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Thursday, May 5, 2016

CCSC finances compensate for state cuts

Wednesday, February 17, 2010

(Photo)
Unlike many school corporations across the state, Clay Community Schools is keeping its head above water.

Business Manager Mike Fowler presented the 2010 Annual Business Office Report to the Clay Community School Board of Trustees during its recent meeting.

"We've got five main things we want to talk about," he said. "The cash balances, state funding cuts, food service and transportation costs, expenditures in the general fund and health insurance."

When comparing 2008-09 cash balances, the general fund was at $4,849,347, the capital projects fund was $2,869,262 and Transportation was $984,256, all of which was an increase of $847,703, $612,282 and $159,002, respectively. The school lunch budget was $403,821, a loss of $3,546.

"Anytime you are going into a downturn, you want to be prepared for that downturn," he said. "Our revenue has exceeded expenditures, which, if you are going into a downturn, that is where you want to be."

In 2009, Clay Community Schools received $27,571,839 in the basic grant and $203,500 in the preschool special education grant for a combined total of $27,775,339.

In 2010, the preschool special education grant was combined with the basic grant for a total of $27,703,623.

"Had the governor not cut anything, we would've lost $71,716," Fowler said. "But he did make cuts of about 4.6 percent, and we will know exact dollars later this month."

Based on the information obtained by Fowler, CCSC is projecting to lose approximately $1,246,663. The estimated total revenue loss by comparing 2009 to 2010 is $1,318,380.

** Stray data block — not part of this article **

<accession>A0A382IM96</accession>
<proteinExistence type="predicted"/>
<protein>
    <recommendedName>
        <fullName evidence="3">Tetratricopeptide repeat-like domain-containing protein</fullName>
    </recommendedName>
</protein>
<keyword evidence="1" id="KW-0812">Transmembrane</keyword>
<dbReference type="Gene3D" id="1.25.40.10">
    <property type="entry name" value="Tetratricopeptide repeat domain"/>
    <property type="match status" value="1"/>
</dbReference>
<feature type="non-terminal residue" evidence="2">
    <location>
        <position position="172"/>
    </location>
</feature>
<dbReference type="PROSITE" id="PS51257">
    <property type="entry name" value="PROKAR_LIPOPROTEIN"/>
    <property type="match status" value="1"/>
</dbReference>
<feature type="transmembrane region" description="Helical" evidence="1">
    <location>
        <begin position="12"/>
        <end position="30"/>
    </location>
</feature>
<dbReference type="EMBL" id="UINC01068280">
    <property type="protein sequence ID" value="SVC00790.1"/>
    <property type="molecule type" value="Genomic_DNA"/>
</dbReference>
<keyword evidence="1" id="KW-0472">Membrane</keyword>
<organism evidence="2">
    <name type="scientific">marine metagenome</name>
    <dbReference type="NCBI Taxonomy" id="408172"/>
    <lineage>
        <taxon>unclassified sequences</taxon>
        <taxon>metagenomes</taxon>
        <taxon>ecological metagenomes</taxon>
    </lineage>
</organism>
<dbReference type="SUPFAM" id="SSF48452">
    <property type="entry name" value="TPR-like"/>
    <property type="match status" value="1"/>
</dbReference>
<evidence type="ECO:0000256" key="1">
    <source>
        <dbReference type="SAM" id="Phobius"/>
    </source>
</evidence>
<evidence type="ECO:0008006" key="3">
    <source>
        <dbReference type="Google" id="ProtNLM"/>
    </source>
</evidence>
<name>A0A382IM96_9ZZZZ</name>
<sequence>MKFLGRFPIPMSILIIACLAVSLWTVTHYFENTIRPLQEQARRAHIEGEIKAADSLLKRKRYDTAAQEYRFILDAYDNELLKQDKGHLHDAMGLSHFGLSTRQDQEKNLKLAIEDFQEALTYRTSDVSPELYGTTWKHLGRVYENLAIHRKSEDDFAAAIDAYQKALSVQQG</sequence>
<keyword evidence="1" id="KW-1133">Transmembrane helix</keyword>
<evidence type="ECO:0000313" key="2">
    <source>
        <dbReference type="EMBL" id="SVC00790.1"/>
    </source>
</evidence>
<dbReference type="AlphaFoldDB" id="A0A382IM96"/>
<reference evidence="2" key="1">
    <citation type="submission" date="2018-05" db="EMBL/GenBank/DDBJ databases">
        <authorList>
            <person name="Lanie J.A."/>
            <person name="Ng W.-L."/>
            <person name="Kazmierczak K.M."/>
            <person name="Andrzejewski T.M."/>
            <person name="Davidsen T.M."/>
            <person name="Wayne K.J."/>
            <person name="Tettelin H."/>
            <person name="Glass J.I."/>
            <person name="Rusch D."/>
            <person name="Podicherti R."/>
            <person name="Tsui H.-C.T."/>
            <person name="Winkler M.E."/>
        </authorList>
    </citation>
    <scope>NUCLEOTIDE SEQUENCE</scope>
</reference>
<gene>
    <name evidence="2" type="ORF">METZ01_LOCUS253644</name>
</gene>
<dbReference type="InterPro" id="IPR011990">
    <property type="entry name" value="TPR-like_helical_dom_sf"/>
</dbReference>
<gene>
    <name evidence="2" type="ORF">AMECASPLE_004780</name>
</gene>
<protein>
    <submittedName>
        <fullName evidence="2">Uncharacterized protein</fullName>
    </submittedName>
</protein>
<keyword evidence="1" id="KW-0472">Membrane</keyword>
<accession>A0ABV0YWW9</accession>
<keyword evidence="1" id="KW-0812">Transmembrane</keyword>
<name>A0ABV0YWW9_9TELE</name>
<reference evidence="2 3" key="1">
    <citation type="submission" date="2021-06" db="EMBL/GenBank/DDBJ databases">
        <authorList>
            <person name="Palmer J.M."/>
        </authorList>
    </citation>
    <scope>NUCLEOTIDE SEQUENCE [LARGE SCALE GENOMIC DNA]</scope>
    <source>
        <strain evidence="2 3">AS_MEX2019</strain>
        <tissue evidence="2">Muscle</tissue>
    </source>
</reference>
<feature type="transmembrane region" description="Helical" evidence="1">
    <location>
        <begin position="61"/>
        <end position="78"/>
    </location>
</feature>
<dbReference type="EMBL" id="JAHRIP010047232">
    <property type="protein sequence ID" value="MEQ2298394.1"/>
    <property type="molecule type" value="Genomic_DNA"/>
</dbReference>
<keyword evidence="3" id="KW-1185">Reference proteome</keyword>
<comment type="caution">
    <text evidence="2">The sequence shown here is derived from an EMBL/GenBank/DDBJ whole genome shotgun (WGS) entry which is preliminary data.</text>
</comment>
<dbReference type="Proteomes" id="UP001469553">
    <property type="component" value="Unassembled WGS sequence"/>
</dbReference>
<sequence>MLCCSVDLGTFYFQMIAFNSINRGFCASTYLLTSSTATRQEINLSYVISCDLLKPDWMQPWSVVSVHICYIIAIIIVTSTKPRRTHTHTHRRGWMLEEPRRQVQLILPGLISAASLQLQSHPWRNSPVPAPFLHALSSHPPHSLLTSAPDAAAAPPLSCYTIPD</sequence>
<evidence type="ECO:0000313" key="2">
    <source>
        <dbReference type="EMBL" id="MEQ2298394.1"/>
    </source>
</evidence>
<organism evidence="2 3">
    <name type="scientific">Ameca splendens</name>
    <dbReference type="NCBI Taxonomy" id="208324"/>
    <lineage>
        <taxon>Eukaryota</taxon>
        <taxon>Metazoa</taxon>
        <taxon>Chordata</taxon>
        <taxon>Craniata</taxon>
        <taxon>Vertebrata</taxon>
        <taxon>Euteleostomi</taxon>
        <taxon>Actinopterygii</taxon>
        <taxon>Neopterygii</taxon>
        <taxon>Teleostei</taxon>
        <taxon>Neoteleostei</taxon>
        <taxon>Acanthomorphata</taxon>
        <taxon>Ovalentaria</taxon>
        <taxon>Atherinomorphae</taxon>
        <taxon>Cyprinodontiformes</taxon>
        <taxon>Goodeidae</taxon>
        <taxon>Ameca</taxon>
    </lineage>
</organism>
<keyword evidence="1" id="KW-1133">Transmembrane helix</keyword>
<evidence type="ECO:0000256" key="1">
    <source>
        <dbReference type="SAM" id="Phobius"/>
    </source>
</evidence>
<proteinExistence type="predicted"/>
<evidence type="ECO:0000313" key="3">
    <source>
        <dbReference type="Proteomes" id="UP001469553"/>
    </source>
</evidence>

"Where do we get the 1.3 million dollars," Fowler said.

He gave ideas to the board on how to recover the revenue loss, including surplus from the 2009 general fund structural surplus, retirements of teachers at the top of the salary scale who would be replaced with teachers near the bottom of the scale, the retirement of the Kids, Family and Community (KFC) Coordinator, projected severance cost reductions, elimination of bank FDIC charges and one time expenditures.

"Those savings all attribute to $1,336,098, we have covered the governor's deficit plus $17,719," he said. "So at this point, not saying the governor won't cut anymore, not talking about future health insurance increases, we have managed to get over the first wave that hit public schools."

"My concerns are still with the economy and with health insurance," he added.

Fowler continued with the presentation on the transportation costs and the actual food cost for lunch. In the health insurance bracket, he acknowledged 2009 was better than the past.

"Thirteen percent of general fund spending is due to health/dental insurance, this amounts to $3,360,000 in expenditures," he said. "If you are looking for savings, this is the biggest opportunity."

"The only way to get saving from health insurance is through strategic changes in plan design and culture," he said. "Financially speaking, we are better off than a lot of school corporations around the state."

Fowler said, because of the cash balances, the administration has time to make informed, thoughtful and rational decisions. He highlighted CCSC is continuing to move forward with new curriculum measures, new special education programs, new technology, new educational equipment and renovating buildings.

"Not only are we financially sound, but we are moving forward as we are doing it," he said. "We are not recommending any employee cuts at this time."